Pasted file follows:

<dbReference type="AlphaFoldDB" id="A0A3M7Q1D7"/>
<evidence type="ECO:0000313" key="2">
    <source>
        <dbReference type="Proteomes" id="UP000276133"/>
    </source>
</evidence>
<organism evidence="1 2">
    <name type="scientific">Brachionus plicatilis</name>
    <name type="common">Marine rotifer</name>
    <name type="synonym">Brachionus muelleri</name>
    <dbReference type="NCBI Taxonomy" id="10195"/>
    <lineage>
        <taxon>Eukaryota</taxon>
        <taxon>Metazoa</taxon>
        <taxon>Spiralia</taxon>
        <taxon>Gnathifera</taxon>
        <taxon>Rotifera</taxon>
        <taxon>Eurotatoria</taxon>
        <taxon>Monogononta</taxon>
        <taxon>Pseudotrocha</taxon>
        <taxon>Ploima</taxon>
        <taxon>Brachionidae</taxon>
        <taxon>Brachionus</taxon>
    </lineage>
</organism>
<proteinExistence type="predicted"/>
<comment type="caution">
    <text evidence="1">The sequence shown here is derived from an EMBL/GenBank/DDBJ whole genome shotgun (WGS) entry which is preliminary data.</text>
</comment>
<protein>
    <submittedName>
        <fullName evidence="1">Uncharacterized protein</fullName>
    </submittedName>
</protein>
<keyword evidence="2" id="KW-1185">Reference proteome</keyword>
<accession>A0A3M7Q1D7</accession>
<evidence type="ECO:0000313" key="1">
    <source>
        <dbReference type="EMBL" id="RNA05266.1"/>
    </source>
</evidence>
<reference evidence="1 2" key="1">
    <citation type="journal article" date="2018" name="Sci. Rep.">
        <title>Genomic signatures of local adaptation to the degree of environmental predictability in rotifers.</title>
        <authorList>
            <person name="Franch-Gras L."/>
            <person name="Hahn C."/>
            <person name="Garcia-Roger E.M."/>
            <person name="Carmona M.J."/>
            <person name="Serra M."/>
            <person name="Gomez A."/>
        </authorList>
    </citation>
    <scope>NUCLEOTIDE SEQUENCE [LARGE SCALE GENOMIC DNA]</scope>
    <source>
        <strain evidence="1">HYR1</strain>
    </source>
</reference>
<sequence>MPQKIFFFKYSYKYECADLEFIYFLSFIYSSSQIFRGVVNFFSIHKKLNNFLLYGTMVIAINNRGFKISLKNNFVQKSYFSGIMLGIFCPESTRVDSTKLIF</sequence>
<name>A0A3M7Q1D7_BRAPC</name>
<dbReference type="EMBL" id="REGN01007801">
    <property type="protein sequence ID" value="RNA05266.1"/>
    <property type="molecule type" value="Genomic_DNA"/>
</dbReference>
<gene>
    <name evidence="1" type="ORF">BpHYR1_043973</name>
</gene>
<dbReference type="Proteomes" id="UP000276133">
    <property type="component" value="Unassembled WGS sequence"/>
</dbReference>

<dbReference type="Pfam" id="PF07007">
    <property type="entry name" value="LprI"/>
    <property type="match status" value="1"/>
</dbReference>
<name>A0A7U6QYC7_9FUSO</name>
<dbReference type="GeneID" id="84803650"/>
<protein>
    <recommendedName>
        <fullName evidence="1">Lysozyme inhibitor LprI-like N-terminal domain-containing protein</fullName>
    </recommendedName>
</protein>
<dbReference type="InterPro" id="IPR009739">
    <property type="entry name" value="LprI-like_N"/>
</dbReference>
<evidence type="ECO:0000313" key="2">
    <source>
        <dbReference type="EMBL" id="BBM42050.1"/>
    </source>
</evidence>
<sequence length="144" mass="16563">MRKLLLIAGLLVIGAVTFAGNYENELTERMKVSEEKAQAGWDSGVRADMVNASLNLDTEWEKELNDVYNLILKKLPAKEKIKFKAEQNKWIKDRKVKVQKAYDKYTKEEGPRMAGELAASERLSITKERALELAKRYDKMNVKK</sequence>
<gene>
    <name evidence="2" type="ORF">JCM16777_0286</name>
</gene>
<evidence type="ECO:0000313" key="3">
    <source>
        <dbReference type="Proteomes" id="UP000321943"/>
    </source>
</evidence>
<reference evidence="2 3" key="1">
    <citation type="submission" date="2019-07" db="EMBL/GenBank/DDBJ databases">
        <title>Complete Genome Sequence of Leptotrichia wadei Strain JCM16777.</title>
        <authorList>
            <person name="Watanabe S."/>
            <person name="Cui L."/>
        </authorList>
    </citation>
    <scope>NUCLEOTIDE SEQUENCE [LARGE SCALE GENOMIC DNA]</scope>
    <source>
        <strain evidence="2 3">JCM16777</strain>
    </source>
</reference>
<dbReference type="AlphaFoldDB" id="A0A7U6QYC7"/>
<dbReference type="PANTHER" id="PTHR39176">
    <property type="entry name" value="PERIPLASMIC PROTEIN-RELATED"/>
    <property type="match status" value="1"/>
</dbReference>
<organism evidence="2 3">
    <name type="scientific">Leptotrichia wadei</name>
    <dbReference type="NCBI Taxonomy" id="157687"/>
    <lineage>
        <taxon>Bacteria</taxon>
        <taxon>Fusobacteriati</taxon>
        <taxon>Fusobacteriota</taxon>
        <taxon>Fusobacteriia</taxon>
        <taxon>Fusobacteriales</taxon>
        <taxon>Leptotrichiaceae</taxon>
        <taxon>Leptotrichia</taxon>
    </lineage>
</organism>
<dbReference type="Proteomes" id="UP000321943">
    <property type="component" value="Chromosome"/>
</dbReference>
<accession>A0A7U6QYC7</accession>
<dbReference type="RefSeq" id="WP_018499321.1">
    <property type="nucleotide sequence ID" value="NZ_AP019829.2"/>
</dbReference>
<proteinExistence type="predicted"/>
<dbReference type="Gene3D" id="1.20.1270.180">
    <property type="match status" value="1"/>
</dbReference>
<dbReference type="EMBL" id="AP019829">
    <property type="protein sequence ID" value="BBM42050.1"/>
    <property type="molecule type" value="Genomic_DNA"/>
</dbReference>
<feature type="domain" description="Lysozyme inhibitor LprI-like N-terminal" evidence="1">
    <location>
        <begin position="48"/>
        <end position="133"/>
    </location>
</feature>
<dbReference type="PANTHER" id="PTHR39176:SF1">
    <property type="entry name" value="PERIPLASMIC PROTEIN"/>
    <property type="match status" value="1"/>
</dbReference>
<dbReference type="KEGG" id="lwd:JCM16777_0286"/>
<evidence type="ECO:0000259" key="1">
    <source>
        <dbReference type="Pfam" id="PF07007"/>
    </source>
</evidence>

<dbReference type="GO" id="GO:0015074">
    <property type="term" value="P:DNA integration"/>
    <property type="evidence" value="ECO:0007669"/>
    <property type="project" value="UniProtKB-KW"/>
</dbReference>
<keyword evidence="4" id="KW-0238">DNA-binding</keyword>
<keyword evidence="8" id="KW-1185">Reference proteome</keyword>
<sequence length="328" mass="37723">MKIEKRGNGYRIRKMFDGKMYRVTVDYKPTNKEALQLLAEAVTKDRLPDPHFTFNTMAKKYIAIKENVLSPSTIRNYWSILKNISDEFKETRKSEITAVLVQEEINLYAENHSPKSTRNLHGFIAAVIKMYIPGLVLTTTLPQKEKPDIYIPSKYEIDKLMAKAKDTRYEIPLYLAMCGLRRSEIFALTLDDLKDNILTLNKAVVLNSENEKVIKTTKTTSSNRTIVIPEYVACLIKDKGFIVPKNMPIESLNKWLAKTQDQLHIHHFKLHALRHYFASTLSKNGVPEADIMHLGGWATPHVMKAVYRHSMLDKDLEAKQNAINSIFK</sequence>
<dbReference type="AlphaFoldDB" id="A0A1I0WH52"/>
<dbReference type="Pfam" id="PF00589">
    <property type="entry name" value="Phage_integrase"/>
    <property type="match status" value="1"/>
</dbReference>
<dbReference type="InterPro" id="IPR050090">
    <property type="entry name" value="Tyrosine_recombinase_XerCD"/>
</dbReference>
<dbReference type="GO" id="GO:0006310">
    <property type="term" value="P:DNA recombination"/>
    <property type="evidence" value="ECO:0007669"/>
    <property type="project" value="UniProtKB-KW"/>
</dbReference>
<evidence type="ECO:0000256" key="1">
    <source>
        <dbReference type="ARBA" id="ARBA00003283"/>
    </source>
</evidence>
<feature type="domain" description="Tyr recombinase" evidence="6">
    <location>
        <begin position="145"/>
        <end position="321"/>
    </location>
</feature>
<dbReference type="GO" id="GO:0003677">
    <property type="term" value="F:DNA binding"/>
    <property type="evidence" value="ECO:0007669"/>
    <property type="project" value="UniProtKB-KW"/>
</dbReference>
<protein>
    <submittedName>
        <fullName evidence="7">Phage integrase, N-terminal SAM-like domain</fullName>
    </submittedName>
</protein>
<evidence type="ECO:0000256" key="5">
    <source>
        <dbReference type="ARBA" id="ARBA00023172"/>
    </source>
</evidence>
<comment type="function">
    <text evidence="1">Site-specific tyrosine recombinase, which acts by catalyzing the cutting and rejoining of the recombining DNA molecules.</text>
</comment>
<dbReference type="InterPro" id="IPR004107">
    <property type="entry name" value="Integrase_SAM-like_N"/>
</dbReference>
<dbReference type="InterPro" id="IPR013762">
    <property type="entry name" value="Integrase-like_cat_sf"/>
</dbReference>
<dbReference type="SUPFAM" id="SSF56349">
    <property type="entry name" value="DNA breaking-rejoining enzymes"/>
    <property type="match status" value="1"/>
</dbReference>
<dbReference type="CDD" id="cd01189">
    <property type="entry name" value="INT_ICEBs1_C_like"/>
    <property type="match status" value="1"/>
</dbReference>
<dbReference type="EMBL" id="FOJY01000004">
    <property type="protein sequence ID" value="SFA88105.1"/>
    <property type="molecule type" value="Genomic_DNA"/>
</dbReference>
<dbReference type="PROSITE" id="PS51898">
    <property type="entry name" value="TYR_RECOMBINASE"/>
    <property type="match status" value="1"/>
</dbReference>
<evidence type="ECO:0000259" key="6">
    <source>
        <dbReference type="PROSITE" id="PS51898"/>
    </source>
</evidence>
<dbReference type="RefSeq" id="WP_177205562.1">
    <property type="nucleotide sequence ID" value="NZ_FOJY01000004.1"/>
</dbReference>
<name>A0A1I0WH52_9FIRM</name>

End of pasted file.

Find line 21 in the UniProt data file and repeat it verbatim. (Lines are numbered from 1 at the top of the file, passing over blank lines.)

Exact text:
        <taxon>Ploima</taxon>